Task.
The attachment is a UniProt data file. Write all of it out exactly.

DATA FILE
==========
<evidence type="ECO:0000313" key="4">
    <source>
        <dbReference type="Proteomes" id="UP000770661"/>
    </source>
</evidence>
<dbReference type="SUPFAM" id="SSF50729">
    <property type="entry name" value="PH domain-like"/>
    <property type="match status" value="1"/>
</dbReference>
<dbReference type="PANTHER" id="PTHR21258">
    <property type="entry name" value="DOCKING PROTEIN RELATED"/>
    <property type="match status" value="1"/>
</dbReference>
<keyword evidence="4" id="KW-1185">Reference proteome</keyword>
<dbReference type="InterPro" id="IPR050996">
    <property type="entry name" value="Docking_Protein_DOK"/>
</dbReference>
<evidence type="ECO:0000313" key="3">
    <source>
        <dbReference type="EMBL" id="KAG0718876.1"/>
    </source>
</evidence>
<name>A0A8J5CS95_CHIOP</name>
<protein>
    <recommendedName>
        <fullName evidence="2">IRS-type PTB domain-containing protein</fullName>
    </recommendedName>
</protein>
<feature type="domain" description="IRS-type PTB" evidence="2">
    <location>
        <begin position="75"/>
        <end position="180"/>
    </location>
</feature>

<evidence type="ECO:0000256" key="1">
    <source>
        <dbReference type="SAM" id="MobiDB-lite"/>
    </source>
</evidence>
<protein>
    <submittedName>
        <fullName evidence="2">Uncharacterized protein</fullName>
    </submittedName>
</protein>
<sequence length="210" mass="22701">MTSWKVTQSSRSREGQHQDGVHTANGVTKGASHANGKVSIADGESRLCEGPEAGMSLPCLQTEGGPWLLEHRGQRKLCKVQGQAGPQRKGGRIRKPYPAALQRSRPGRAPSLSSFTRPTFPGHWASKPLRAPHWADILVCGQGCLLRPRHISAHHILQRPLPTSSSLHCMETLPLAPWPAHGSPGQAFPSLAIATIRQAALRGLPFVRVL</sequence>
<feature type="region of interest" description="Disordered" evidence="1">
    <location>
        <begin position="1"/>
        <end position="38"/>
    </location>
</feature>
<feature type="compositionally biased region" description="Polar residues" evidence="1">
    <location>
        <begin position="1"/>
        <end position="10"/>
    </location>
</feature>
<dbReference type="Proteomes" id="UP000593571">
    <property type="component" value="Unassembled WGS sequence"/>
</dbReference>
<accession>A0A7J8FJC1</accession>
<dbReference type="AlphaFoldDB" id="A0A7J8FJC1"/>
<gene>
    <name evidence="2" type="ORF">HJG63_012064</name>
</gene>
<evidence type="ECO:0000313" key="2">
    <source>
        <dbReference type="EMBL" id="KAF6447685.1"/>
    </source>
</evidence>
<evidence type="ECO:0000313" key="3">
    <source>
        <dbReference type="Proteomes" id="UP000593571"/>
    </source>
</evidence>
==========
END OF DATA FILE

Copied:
<evidence type="ECO:0000313" key="4">
    <source>
        <dbReference type="Proteomes" id="UP000770661"/>
    </source>
</evidence>
<dbReference type="SUPFAM" id="SSF50729">
    <property type="entry name" value="PH domain-like"/>
    <property type="match status" value="1"/>
</dbReference>
<dbReference type="PANTHER" id="PTHR21258">
    <property type="entry name" value="DOCKING PROTEIN RELATED"/>
    <property type="match status" value="1"/>
</dbReference>
<keyword evidence="4" id="KW-1185">Reference proteome</keyword>
<dbReference type="InterPro" id="IPR050996">
    <property type="entry name" value="Docking_Protein_DOK"/>
</dbReference>
<evidence type="ECO:0000313" key="3">
    <source>
        <dbReference type="EMBL" id="KAG0718876.1"/>
    </source>
</evidence>
<name>A0A8J5CS95_CHIOP</name>
<protein>
    <recommendedName>
        <fullName evidence="2">IRS-type PTB domain-containing protein</fullName>
    </recommendedName>
</protein>
<feature type="domain" description="IRS-type PTB" evidence="2">
    <location>
        <begin position="75"/>
        <end position="180"/>
    </location>
</feature>

<evidence type="ECO:0000256" key="1">
    <source>
        <dbReference type="SAM" id="MobiDB-lite"/>
    </source>
</evidence>
<protein>
    <submittedName>
        <fullName evidence="2">Uncharacterized protein</fullName>
    </submittedName>
</protein>
<sequence length="210" mass="22701">MTSWKVTQSSRSREGQHQDGVHTANGVTKGASHANGKVSIADGESRLCEGPEAGMSLPCLQTEGGPWLLEHRGQRKLCKVQGQAGPQRKGGRIRKPYPAALQRSRPGRAPSLSSFTRPTFPGHWASKPLRAPHWADILVCGQGCLLRPRHISAHHILQRPLPTSSSLHCMETLPLAPWPAHGSPGQAFPSLAIATIRQAALRGLPFVRVL</sequence>
<feature type="region of interest" description="Disordered" evidence="1">
    <location>
        <begin position="1"/>
        <end position="38"/>
    </location>
</feature>
<feature type="compositionally biased region" description="Polar residues" evidence="1">
    <location>
        <begin position="1"/>
        <end position="10"/>
    </location>
</feature>
<dbReference type="Proteomes" id="UP000593571">
    <property type="component" value="Unassembled WGS sequence"/>
</dbReference>
<accession>A0A7J8FJC1</accession>
<dbReference type="AlphaFoldDB" id="A0A7J8FJC1"/>
<gene>
    <name evidence="2" type="ORF">HJG63_012064</name>
</gene>
<evidence type="ECO:0000313" key="2">
    <source>
        <dbReference type="EMBL" id="KAF6447685.1"/>
    </source>
</evidence>
<evidence type="ECO:0000313" key="3">
    <source>
        <dbReference type="Proteomes" id="UP000593571"/>
    </source>
</evidence>